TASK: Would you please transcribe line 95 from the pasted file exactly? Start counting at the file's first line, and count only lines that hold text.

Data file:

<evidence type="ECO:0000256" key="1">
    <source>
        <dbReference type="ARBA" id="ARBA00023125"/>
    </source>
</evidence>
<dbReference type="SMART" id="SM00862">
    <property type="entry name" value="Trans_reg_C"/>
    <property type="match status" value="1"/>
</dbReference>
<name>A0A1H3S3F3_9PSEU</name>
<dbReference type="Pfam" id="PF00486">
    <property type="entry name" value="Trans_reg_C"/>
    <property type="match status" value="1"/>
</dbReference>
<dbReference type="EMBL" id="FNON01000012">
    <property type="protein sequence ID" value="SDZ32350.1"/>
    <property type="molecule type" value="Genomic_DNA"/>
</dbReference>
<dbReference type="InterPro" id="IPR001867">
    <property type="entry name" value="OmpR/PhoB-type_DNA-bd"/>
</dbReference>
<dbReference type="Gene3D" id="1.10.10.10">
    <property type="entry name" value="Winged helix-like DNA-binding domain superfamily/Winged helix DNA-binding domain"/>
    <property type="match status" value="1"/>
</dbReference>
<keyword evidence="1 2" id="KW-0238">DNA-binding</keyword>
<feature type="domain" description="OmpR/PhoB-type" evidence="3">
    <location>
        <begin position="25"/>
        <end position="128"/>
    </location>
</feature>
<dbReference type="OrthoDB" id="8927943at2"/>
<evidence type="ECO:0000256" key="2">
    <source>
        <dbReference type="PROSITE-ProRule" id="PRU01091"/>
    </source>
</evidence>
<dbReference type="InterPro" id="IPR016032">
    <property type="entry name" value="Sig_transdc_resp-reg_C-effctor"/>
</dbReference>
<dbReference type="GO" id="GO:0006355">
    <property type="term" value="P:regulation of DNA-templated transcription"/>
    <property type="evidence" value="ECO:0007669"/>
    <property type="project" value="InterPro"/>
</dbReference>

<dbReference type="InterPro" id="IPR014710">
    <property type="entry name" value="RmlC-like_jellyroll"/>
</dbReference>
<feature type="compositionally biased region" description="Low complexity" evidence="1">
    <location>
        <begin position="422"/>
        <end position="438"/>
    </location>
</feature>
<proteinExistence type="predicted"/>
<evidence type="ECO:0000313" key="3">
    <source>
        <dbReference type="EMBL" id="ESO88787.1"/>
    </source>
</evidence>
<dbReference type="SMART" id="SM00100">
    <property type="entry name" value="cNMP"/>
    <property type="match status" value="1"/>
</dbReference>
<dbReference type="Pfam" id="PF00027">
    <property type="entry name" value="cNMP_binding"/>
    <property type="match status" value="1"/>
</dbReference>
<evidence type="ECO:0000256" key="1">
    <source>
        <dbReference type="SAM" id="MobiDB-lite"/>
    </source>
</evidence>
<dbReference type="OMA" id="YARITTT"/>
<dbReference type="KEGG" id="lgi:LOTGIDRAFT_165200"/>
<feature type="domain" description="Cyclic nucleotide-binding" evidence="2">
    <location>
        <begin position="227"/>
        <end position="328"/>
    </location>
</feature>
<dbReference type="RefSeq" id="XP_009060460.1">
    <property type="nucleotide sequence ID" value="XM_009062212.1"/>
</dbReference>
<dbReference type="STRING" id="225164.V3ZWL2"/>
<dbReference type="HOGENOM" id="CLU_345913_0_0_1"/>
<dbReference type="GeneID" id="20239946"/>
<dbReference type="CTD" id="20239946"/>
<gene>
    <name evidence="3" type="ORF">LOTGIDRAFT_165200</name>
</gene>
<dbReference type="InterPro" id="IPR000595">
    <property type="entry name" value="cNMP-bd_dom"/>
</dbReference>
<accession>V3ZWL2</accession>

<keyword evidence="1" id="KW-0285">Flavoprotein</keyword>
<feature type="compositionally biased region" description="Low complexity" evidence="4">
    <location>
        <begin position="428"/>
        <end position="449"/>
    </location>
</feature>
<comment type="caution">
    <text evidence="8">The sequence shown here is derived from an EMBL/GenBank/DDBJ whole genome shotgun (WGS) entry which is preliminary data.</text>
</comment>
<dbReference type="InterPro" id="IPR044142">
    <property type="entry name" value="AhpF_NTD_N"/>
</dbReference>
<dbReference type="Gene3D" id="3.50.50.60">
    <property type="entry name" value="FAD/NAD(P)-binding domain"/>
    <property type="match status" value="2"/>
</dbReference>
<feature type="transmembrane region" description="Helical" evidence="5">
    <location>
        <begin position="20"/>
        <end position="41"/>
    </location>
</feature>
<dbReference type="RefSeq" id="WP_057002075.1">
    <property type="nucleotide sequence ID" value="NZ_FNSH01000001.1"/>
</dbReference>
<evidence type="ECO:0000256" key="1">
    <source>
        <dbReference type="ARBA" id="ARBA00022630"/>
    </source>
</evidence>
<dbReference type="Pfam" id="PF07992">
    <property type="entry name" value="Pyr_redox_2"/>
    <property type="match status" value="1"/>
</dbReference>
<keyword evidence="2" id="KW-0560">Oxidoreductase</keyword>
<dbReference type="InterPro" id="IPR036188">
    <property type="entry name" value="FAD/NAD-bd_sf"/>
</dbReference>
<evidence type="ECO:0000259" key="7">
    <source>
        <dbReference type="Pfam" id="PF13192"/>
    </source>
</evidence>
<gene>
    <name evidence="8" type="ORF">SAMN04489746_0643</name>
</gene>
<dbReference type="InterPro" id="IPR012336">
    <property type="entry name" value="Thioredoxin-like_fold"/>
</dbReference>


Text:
</dbReference>